classical music section of Amazon.com’s download store is well-stocked, and eMusic has a broad selection of classical music as well. With the current popularity of digital downloads, a number of Websites selling classical music have sprung up, and many orchestras and labels—either on their own or in groups—have started selling music by download from their Websites.

Classical orchestras see downloads as a way of distributing recordings that they might not otherwise sell. Fewer orchestras are being recorded these days by major labels, as the cost of recording far outweighs the profits made from limited sales. The Philadelphia Orchestra, for example, sells a wide range of recordings as does the Boston Symphony Orchestra, with the latter selling lossless, high-resolution and surround-sound files in addition to MP3s.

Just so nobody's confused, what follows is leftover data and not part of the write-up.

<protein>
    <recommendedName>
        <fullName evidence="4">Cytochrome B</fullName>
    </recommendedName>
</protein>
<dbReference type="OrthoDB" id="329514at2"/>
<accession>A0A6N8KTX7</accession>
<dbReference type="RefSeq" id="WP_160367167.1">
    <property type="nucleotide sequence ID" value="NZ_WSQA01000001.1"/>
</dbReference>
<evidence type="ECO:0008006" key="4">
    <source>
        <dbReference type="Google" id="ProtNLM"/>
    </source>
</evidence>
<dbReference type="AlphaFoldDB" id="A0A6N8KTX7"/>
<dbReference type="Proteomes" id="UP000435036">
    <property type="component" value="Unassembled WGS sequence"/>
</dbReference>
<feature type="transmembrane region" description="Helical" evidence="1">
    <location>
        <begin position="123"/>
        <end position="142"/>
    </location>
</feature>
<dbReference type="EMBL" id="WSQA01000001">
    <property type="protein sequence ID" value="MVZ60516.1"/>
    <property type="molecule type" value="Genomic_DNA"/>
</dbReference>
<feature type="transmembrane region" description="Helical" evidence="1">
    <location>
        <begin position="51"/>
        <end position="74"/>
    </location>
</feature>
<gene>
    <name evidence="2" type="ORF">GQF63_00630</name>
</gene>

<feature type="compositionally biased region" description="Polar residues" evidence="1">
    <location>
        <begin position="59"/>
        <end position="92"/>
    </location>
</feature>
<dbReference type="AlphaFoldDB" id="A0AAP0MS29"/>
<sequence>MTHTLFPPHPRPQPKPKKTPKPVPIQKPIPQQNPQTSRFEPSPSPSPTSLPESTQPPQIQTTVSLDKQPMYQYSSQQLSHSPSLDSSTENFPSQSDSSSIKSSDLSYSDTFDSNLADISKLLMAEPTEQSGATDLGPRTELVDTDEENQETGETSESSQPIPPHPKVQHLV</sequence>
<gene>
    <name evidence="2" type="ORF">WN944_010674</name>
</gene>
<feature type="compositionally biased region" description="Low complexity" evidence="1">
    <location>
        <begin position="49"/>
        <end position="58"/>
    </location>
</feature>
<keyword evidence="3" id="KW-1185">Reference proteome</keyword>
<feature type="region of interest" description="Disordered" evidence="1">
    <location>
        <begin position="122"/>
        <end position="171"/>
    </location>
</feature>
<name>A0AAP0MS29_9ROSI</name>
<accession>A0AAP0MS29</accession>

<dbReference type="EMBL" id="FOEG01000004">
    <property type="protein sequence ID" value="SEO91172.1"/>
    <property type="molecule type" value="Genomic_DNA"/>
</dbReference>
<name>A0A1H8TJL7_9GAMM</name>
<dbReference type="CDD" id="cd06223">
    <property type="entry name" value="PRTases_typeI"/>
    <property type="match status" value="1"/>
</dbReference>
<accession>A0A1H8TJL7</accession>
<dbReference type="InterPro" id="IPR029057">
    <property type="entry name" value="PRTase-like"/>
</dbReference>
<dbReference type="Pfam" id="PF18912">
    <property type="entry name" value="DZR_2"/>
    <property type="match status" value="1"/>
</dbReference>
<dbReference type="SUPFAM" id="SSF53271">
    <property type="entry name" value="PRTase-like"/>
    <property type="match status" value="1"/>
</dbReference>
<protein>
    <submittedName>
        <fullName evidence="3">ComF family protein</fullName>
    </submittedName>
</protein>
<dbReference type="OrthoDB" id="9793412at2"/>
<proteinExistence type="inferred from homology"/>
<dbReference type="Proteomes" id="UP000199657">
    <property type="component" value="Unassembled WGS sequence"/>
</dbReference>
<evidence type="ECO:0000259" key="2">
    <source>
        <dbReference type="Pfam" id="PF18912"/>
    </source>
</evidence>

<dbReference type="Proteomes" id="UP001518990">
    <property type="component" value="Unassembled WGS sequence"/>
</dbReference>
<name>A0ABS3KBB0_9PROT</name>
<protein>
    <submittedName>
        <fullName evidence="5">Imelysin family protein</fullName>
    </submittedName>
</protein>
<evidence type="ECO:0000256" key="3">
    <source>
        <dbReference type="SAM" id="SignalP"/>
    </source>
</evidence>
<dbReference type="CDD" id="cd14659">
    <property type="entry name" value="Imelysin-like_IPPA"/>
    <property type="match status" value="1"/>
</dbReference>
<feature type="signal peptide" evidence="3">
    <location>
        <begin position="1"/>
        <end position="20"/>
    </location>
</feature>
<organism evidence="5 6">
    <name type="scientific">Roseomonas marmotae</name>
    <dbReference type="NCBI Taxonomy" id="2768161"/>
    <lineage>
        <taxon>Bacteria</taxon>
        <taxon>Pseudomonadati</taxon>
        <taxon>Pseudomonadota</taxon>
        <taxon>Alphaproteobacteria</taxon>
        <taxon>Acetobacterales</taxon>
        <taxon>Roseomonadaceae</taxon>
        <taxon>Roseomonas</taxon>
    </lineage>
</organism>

Much of the classical music available for download can be found at “supermarket” type Websites, featuring a number of labels grouped together. For example, Classics Online, run by the Naxos label, sells 320 Kbps MP3 files from Naxos and the labels it distributes (Bis, Chandos, Haenssler, Da Capo, Marco Polo and others). Naxos plans to offer lossless FLAC files soon as well.

Higher-quality files

Speaking of FLAC, lossless file formats are becoming common on classical download sites, because many classical listeners won’t buy MP3s. Sites like Passionato offer FLAC files together with MP3s (though not for all titles) for albums from major labels such as Deutsche Grammophon, EMI, and Virgin.